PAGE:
The eastern edge of Chevron Phillips’ vast Cedar Bayou Chemical Plant complex in Baytown, Texas. 

Houston, TX – On August 19, NELC attorneys filed their second federal lawsuit aimed at reducing emissions of toxic and smog-causing chemicals from petrochemical plants along Texas’s Gulf Coast, one of the nation’s worst air pollution “hot spots.” 

The suit, against Chevron Phillips Chemical Company, comes on the heels of NELC’s landmark Clean Air Act settlement with Shell Oil Company in June. Both cases target illegal air emissions arising from unplanned, but frequent, plant “upsets.” 

The lawsuit, filed on behalf of Environment Texas and Sierra Club, alleges that Chevron Phillips has repeatedly violated the Clean Air Act at its Cedar Bayou chemical plant in Baytown, Texas, illegally releasing more than one million of pounds of air pollutants, primarily smog-forming volatile organic compounds (VOCs) and carbon monoxide. 

Chevron Phillips is owned by Chevron Corporation and ConocoPhillips. The 1,200-acre Cedar Bayou facility, located some 25 miles east of downtown Houston, is the largest of its domestic manufacturing facilities, producing over six billion pounds of chemicals annually.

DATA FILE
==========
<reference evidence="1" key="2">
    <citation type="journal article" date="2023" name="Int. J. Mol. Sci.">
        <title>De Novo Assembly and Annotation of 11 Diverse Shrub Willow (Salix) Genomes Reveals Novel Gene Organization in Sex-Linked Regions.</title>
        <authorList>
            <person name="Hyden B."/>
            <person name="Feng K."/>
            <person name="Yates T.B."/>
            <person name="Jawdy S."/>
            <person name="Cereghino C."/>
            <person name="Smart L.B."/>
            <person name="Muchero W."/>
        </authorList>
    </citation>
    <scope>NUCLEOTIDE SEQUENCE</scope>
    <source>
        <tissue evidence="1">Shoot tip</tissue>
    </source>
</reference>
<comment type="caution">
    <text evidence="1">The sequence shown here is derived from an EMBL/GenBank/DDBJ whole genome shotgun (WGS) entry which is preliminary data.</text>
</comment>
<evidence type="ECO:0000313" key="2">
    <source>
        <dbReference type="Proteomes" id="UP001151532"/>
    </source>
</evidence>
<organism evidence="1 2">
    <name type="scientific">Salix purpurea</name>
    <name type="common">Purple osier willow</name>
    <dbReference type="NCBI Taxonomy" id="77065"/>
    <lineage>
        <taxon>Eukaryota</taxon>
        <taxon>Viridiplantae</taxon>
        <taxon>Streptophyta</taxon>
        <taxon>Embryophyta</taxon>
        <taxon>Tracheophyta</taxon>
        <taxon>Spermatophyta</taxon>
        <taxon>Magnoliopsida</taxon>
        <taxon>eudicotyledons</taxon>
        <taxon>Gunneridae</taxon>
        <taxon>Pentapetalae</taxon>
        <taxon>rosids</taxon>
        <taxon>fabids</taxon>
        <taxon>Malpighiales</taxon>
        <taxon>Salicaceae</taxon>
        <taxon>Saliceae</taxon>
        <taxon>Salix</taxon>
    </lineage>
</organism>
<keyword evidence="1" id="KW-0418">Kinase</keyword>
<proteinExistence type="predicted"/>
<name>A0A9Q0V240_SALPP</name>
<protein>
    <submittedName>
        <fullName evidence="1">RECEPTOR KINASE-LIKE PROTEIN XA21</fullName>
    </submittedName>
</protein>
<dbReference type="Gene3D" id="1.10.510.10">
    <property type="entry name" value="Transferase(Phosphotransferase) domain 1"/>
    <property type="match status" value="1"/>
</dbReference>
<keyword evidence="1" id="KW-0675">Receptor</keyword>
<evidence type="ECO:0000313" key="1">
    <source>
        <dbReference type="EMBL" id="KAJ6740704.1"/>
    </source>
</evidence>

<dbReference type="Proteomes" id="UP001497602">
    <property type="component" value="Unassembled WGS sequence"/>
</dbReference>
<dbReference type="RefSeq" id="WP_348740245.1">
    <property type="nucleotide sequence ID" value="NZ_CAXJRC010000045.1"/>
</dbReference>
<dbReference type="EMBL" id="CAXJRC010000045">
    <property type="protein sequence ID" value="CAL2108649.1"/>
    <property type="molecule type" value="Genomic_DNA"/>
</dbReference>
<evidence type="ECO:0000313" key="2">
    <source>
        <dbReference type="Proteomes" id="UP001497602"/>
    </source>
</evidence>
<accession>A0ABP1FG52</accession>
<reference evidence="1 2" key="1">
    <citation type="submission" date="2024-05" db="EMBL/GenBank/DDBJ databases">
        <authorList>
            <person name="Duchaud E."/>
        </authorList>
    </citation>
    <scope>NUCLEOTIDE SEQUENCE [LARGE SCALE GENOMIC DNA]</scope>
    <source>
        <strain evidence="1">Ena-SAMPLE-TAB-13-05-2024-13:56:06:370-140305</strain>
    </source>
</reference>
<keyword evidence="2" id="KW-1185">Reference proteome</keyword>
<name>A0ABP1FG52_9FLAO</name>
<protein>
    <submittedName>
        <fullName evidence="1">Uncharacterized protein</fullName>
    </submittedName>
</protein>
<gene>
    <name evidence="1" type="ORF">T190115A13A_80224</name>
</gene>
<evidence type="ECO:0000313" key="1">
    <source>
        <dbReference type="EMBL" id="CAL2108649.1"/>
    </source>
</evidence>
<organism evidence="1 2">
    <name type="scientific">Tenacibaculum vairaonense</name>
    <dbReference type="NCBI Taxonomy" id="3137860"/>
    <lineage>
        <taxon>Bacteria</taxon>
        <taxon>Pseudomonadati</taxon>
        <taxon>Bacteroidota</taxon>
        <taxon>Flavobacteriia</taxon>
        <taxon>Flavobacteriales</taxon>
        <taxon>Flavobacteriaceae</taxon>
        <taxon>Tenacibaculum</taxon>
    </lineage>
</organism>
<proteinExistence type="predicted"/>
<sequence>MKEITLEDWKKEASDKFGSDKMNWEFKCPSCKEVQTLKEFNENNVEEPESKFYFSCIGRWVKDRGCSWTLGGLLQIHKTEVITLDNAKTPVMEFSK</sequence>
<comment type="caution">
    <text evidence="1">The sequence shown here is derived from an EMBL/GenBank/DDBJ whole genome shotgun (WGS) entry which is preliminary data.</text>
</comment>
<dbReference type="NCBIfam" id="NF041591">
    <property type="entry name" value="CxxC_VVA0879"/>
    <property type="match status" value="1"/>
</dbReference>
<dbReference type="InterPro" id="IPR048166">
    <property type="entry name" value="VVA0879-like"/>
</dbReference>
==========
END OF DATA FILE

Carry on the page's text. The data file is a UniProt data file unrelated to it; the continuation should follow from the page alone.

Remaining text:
“The effects of pollutants released from the Cedar Bayou plant can be felt in downtown Houston and beyond,” explained Dr. Neil Carman, a chemist and the Clean Air Program Director for Sierra Club’s Lone Star Chapter. 

“On October 7, 1999, I was in Houston when a cloud of VOCs released from a single upset event at the Cedar Bayou plant contributed to extraordinarily high ozone levels all along the Houston Ship Channel,” Dr. Carman added. “It was the single worst ozone day in Houston in the last twenty years.” 

The lawsuit seeks a court order requiring Chevron Phillips to end its Clean Air Act violations. The company also faces civil penalties of up to $32,500 or more per day for each violation.